In Psychology, there are a wide range of disorders, all of which disrupt a person’s life at varying levels. As a result of this, the Diagnostic Statistical Manual of Mental Disorders is used to diagnose a person with a certain disorder and determine the extent to which the disorder affects their ability to function in society. However, the DSM-IV does not address all of the disorders that people can be troubled with. There are four axes to the DSM-IV: axis I which takes into account clinical disorders, axis II looks at personality disorders, axis III diagnoses acute medical conditions, axis IV is psychosocial and environmental factors and axis V determines a person’s ability to function in society. Agnosia is one of the many disorders that cannot be classified under the any of the axes of the DSM-IV although it is a brain disorder. A specific type of agnosia that has recently been heavily represented in the media is prosopagnosia. Prosopagnosia is a mysterious disorder as the etiology is unknown and there is much variance to the disorder by the individual. As the degree in which this disorder affects the lives of people cannot be determined using typical methods, to what extent does prosopagnosia affect a person’s life?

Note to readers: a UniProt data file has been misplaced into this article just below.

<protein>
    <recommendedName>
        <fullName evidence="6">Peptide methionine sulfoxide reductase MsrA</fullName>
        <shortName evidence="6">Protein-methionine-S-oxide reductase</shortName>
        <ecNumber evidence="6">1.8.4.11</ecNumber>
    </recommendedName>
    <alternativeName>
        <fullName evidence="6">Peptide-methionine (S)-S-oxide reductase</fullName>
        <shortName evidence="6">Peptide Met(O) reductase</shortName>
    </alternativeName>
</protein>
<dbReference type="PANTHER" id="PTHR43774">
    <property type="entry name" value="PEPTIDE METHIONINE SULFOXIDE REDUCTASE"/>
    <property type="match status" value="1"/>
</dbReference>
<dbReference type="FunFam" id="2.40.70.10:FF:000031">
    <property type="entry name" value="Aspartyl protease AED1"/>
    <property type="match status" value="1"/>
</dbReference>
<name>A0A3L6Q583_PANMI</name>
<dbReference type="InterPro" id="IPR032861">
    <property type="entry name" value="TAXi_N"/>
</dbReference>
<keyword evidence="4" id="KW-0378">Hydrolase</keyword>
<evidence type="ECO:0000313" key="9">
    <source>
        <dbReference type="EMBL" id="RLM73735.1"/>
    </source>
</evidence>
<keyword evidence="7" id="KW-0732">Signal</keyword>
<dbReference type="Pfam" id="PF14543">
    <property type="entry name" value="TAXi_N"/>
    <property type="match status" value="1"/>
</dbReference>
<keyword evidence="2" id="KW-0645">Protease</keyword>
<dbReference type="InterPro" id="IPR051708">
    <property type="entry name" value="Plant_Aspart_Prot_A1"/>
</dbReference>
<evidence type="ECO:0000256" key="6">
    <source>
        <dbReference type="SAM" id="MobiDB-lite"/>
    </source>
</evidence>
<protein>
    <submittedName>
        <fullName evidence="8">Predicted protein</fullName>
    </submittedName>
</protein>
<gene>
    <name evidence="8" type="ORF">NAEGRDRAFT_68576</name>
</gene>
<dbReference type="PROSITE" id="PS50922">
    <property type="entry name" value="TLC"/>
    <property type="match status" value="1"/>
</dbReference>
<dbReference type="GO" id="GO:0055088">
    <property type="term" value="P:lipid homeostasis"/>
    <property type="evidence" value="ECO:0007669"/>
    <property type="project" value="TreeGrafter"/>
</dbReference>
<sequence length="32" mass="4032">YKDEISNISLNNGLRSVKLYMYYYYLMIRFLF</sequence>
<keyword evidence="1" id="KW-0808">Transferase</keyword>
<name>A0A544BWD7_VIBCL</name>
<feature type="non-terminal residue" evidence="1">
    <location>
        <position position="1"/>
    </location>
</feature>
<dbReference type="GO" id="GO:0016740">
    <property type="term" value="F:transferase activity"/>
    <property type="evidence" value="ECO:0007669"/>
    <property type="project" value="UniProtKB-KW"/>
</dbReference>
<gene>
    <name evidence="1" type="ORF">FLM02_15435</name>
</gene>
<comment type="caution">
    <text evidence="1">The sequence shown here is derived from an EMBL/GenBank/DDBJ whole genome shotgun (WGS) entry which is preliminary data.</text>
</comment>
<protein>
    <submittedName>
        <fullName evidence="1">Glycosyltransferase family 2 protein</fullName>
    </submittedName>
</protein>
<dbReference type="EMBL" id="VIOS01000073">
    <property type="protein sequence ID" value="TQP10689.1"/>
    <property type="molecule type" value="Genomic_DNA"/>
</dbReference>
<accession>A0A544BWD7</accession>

Prosopagnosia is the scientific name for what is commonly known as “face-blindness.” It is a neurological disorder characterized by a person’s lack of ability to recognize faces (“Prosopagnosia Information,” 2007). What makes a person having prosopagnosia different than a person who is just “bad with faces” is that, with prosopagnosia, a deficit in face recognition in the presence of relatively normal object recognition exists (Righart & Gelder, 2007). This means that a person with prosopagnosia cannot recognize...
... middle of paper ...
...Prosopagnosia and PET Study of Normal Subjects [and Discussion]. Philosophical Transactions: Biological Sciences. (pp. 55-62). Vol. 335. Royal Society.
Shearer, D., and Peter M. (1996). Effect of Facial Familiarity and Task Requirement on
Electrodermal Activity. The American Journal of Psychology (pp. 131-37). Vol. 109. University of Illinois.
Simulation of Talking Faces in the Human Brain Improves Auditory Speech Rocognition. (2008)
Proceedings of the National Academy of Sciences of the United States of America (pp. 6747-6752). Ed. Dale Purves. Vol. 105. National Academy of Sciences.
Song, S. (2006). Do I Know You? Time.
Weingarten, G. (2008). Losing Face. The Washington Post.
Young, A., and Perrett, D. (1992). “Face Recognition Impairments [and Discussion].”
Philisophical Transactions: Biological Sciences. (pp. 47-54) Vol. 335. Royal Society.